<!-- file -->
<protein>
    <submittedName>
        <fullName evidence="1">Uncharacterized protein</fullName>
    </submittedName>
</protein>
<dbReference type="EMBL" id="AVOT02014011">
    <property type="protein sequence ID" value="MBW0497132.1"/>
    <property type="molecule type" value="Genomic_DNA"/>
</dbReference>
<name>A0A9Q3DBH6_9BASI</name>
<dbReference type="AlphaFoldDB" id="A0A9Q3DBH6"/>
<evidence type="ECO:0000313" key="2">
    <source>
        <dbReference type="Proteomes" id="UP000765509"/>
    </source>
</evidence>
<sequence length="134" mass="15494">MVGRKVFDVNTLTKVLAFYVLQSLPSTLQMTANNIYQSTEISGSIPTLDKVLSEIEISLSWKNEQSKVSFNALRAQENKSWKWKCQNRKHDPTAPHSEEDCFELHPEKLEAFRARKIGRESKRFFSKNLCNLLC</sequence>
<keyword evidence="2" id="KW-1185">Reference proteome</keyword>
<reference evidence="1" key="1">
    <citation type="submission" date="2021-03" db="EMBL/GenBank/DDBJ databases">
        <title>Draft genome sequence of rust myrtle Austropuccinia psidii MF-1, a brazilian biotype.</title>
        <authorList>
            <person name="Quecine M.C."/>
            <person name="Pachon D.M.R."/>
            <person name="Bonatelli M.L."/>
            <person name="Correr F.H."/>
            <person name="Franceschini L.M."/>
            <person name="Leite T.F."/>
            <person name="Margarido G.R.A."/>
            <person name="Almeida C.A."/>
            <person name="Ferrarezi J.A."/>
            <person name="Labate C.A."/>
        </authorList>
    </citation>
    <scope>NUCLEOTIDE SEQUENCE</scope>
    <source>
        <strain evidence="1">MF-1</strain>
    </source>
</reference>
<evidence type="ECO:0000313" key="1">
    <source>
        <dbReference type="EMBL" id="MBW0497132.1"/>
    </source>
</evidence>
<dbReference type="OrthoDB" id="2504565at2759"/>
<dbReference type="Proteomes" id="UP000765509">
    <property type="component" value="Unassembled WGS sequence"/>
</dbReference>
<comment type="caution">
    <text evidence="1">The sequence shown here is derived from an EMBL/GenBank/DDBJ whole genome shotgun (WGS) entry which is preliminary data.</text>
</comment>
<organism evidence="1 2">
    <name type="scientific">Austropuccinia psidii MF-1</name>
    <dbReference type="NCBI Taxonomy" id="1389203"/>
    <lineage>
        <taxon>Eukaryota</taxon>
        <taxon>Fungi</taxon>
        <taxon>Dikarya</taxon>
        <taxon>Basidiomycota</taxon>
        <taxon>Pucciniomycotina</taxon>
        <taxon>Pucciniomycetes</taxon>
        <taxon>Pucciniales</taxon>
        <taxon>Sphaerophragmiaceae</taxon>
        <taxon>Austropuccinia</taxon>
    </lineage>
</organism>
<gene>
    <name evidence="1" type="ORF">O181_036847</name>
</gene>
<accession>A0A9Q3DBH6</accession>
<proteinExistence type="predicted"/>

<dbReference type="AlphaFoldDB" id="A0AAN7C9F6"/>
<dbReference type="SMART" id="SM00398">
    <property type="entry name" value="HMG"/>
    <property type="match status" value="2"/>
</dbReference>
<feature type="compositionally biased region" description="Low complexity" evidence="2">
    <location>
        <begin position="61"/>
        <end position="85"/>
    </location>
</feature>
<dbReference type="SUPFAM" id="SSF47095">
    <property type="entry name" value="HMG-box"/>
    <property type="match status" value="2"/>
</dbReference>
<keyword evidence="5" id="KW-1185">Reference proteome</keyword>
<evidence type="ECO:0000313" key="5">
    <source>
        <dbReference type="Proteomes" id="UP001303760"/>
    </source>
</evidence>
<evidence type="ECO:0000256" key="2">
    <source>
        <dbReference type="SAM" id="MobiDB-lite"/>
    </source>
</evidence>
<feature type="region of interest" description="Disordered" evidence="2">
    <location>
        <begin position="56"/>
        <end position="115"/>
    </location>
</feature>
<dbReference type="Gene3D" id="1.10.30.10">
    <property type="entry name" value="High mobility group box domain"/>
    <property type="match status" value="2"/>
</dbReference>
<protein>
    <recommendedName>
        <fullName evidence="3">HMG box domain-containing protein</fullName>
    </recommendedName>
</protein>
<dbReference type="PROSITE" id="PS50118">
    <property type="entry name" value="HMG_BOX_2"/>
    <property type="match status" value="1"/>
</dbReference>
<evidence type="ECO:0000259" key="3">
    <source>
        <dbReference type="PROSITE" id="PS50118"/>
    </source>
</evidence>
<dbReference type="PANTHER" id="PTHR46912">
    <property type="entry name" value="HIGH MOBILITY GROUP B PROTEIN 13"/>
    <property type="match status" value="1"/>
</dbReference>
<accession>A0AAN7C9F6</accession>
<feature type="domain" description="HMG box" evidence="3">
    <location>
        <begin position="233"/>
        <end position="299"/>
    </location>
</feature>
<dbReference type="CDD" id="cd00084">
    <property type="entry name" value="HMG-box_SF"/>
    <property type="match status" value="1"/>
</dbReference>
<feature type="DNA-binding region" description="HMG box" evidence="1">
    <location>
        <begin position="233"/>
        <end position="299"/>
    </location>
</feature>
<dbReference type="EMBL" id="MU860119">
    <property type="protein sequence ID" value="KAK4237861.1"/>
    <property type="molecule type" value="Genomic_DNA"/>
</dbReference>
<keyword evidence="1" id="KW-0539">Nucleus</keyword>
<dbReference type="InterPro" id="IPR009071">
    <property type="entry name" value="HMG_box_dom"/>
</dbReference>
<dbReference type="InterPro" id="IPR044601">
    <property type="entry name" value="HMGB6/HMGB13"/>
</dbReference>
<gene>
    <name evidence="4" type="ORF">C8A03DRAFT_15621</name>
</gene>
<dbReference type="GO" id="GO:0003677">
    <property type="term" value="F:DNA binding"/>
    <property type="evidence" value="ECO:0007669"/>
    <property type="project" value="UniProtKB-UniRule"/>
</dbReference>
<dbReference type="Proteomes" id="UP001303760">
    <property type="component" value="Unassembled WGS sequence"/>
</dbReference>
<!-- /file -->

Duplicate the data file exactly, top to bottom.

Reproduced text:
<protein>
    <submittedName>
        <fullName evidence="1">Uncharacterized protein</fullName>
    </submittedName>
</protein>
<dbReference type="EMBL" id="AVOT02014011">
    <property type="protein sequence ID" value="MBW0497132.1"/>
    <property type="molecule type" value="Genomic_DNA"/>
</dbReference>
<name>A0A9Q3DBH6_9BASI</name>
<dbReference type="AlphaFoldDB" id="A0A9Q3DBH6"/>
<evidence type="ECO:0000313" key="2">
    <source>
        <dbReference type="Proteomes" id="UP000765509"/>
    </source>
</evidence>
<sequence length="134" mass="15494">MVGRKVFDVNTLTKVLAFYVLQSLPSTLQMTANNIYQSTEISGSIPTLDKVLSEIEISLSWKNEQSKVSFNALRAQENKSWKWKCQNRKHDPTAPHSEEDCFELHPEKLEAFRARKIGRESKRFFSKNLCNLLC</sequence>
<keyword evidence="2" id="KW-1185">Reference proteome</keyword>
<reference evidence="1" key="1">
    <citation type="submission" date="2021-03" db="EMBL/GenBank/DDBJ databases">
        <title>Draft genome sequence of rust myrtle Austropuccinia psidii MF-1, a brazilian biotype.</title>
        <authorList>
            <person name="Quecine M.C."/>
            <person name="Pachon D.M.R."/>
            <person name="Bonatelli M.L."/>
            <person name="Correr F.H."/>
            <person name="Franceschini L.M."/>
            <person name="Leite T.F."/>
            <person name="Margarido G.R.A."/>
            <person name="Almeida C.A."/>
            <person name="Ferrarezi J.A."/>
            <person name="Labate C.A."/>
        </authorList>
    </citation>
    <scope>NUCLEOTIDE SEQUENCE</scope>
    <source>
        <strain evidence="1">MF-1</strain>
    </source>
</reference>
<evidence type="ECO:0000313" key="1">
    <source>
        <dbReference type="EMBL" id="MBW0497132.1"/>
    </source>
</evidence>
<dbReference type="OrthoDB" id="2504565at2759"/>
<dbReference type="Proteomes" id="UP000765509">
    <property type="component" value="Unassembled WGS sequence"/>
</dbReference>
<comment type="caution">
    <text evidence="1">The sequence shown here is derived from an EMBL/GenBank/DDBJ whole genome shotgun (WGS) entry which is preliminary data.</text>
</comment>
<organism evidence="1 2">
    <name type="scientific">Austropuccinia psidii MF-1</name>
    <dbReference type="NCBI Taxonomy" id="1389203"/>
    <lineage>
        <taxon>Eukaryota</taxon>
        <taxon>Fungi</taxon>
        <taxon>Dikarya</taxon>
        <taxon>Basidiomycota</taxon>
        <taxon>Pucciniomycotina</taxon>
        <taxon>Pucciniomycetes</taxon>
        <taxon>Pucciniales</taxon>
        <taxon>Sphaerophragmiaceae</taxon>
        <taxon>Austropuccinia</taxon>
    </lineage>
</organism>
<gene>
    <name evidence="1" type="ORF">O181_036847</name>
</gene>
<accession>A0A9Q3DBH6</accession>
<proteinExistence type="predicted"/>

<dbReference type="AlphaFoldDB" id="A0AAN7C9F6"/>
<dbReference type="SMART" id="SM00398">
    <property type="entry name" value="HMG"/>
    <property type="match status" value="2"/>
</dbReference>
<feature type="compositionally biased region" description="Low complexity" evidence="2">
    <location>
        <begin position="61"/>
        <end position="85"/>
    </location>
</feature>
<dbReference type="SUPFAM" id="SSF47095">
    <property type="entry name" value="HMG-box"/>
    <property type="match status" value="2"/>
</dbReference>
<keyword evidence="5" id="KW-1185">Reference proteome</keyword>
<evidence type="ECO:0000313" key="5">
    <source>
        <dbReference type="Proteomes" id="UP001303760"/>
    </source>
</evidence>
<evidence type="ECO:0000256" key="2">
    <source>
        <dbReference type="SAM" id="MobiDB-lite"/>
    </source>
</evidence>
<feature type="region of interest" description="Disordered" evidence="2">
    <location>
        <begin position="56"/>
        <end position="115"/>
    </location>
</feature>
<dbReference type="Gene3D" id="1.10.30.10">
    <property type="entry name" value="High mobility group box domain"/>
    <property type="match status" value="2"/>
</dbReference>
<protein>
    <recommendedName>
        <fullName evidence="3">HMG box domain-containing protein</fullName>
    </recommendedName>
</protein>
<dbReference type="PROSITE" id="PS50118">
    <property type="entry name" value="HMG_BOX_2"/>
    <property type="match status" value="1"/>
</dbReference>
<evidence type="ECO:0000259" key="3">
    <source>
        <dbReference type="PROSITE" id="PS50118"/>
    </source>
</evidence>
<dbReference type="PANTHER" id="PTHR46912">
    <property type="entry name" value="HIGH MOBILITY GROUP B PROTEIN 13"/>
    <property type="match status" value="1"/>
</dbReference>
<accession>A0AAN7C9F6</accession>
<feature type="domain" description="HMG box" evidence="3">
    <location>
        <begin position="233"/>
        <end position="299"/>
    </location>
</feature>
<dbReference type="CDD" id="cd00084">
    <property type="entry name" value="HMG-box_SF"/>
    <property type="match status" value="1"/>
</dbReference>
<feature type="DNA-binding region" description="HMG box" evidence="1">
    <location>
        <begin position="233"/>
        <end position="299"/>
    </location>
</feature>
<dbReference type="EMBL" id="MU860119">
    <property type="protein sequence ID" value="KAK4237861.1"/>
    <property type="molecule type" value="Genomic_DNA"/>
</dbReference>
<keyword evidence="1" id="KW-0539">Nucleus</keyword>
<dbReference type="InterPro" id="IPR009071">
    <property type="entry name" value="HMG_box_dom"/>
</dbReference>
<dbReference type="InterPro" id="IPR044601">
    <property type="entry name" value="HMGB6/HMGB13"/>
</dbReference>
<gene>
    <name evidence="4" type="ORF">C8A03DRAFT_15621</name>
</gene>
<dbReference type="GO" id="GO:0003677">
    <property type="term" value="F:DNA binding"/>
    <property type="evidence" value="ECO:0007669"/>
    <property type="project" value="UniProtKB-UniRule"/>
</dbReference>
<dbReference type="Proteomes" id="UP001303760">
    <property type="component" value="Unassembled WGS sequence"/>
</dbReference>